Jump to ContentJump to Main Navigation
In Lady Audley's ShadowMary Elizabeth Braddon and Victorian Literary Genres$
Users without a subscription are not able to see the full content.

Saverio Tomaiuolo

Print publication date: 2010

Print ISBN-13: 9780748641154

Published to Edinburgh Scholarship Online: March 2012

DOI: 10.3366/edinburgh/9780748641154.001.0001

Show Summary Details
Page of

PRINTED FROM EDINBURGH SCHOLARSHIP ONLINE (www.edinburgh.universitypressscholarship.com). (c) Copyright Edinburgh University Press, 2021. All Rights Reserved. An individual user may print out a PDF of a single chapter of a monograph in ESO for personal use.date: 21 September 2021

Reading between the (Blood)lines of Victorian Vampires: ‘Good Lady Ducayne’

Reading between the (Blood)lines of Victorian Vampires: ‘Good Lady Ducayne’

Chapter:
(p.60) Chapter 3 Reading between the (Blood)lines of Victorian Vampires: ‘Good Lady Ducayne’
Source:
In Lady Audley's Shadow
Author(s):

Saverio Tomaiuolo

Publisher:
Edinburgh University Press
DOI:10.3366/edinburgh/9780748641154.003.0004

This chapter presents an analysis of the vampire story ‘Good Lady Ducayne’. It discusses the socio-political implications of the vampire during the late Victorian age and shows how Braddon’s text tells a form of vampiric exploitation by a wealthy aristocrat. The Good Lady Ducayne, however, suggests many other parallel readings that are related to decayed female sexuality and productivity. The chapter also looks at an anti-Semitic racial unconscious that was common during the years when this short story was written. It concludes that Braddon’s mutations of the Gothic code show her willingness to survive the challenges of the Victorian literary market.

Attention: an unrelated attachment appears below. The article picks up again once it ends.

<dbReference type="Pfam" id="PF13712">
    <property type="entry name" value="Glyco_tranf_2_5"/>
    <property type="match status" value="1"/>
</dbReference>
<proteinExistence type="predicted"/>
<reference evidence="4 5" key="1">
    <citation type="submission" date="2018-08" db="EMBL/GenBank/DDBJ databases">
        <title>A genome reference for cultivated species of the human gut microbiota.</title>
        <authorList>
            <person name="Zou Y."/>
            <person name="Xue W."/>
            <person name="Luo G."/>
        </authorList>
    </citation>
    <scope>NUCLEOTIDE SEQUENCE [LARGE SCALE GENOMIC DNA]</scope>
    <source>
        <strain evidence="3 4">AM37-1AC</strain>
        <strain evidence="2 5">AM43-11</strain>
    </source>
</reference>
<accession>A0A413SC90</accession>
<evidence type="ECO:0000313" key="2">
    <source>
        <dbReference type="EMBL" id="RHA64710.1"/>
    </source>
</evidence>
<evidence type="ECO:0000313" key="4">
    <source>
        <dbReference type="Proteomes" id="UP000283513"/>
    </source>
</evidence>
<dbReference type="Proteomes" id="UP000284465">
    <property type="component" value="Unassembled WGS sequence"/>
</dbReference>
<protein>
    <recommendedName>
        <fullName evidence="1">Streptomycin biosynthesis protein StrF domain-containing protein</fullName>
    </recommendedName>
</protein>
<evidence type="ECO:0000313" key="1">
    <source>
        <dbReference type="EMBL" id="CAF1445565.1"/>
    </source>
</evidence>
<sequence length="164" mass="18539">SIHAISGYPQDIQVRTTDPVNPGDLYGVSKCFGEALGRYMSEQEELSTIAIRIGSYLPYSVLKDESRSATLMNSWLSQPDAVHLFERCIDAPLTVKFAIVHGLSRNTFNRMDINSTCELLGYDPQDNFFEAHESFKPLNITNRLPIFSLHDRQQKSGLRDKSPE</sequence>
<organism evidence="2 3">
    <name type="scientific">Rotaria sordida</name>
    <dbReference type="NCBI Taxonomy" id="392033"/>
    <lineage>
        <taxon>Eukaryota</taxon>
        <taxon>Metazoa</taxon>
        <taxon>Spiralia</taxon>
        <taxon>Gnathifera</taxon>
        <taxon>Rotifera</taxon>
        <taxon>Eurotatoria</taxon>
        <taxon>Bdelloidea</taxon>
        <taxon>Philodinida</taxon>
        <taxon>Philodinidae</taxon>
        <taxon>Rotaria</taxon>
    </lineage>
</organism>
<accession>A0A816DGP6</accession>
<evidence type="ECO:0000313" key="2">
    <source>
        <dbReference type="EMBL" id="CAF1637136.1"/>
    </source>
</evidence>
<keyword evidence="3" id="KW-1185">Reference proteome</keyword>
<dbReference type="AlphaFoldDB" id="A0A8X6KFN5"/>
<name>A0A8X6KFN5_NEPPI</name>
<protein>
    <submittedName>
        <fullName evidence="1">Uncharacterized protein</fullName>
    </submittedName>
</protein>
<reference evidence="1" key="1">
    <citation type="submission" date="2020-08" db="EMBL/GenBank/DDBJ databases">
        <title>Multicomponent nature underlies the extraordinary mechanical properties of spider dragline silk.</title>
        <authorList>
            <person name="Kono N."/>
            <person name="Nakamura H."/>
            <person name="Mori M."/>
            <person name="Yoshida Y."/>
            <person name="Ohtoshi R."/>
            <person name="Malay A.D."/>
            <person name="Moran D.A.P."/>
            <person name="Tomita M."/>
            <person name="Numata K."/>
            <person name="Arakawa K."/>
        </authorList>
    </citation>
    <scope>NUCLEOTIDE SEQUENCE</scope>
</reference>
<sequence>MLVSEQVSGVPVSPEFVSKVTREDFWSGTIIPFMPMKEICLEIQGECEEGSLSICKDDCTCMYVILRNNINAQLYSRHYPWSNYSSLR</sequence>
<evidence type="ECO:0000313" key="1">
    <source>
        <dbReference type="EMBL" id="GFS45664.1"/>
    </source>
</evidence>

Keywords:   vampire story, Good Lady Ducayne, socio-political implications, female sexuality, female productivity, anti-Semitic, racial unconscious, Gothic code, Victorian literary market

Edinburgh Scholarship Online requires a subscription or purchase to access the full text of books within the service. Public users can however freely search the site and view the abstracts and keywords for each book and chapter.

Please, subscribe or login to access full text content.

If you think you should have access to this title, please contact your librarian.

To troubleshoot, please check our FAQs, and if you can't find the answer there, please contact us.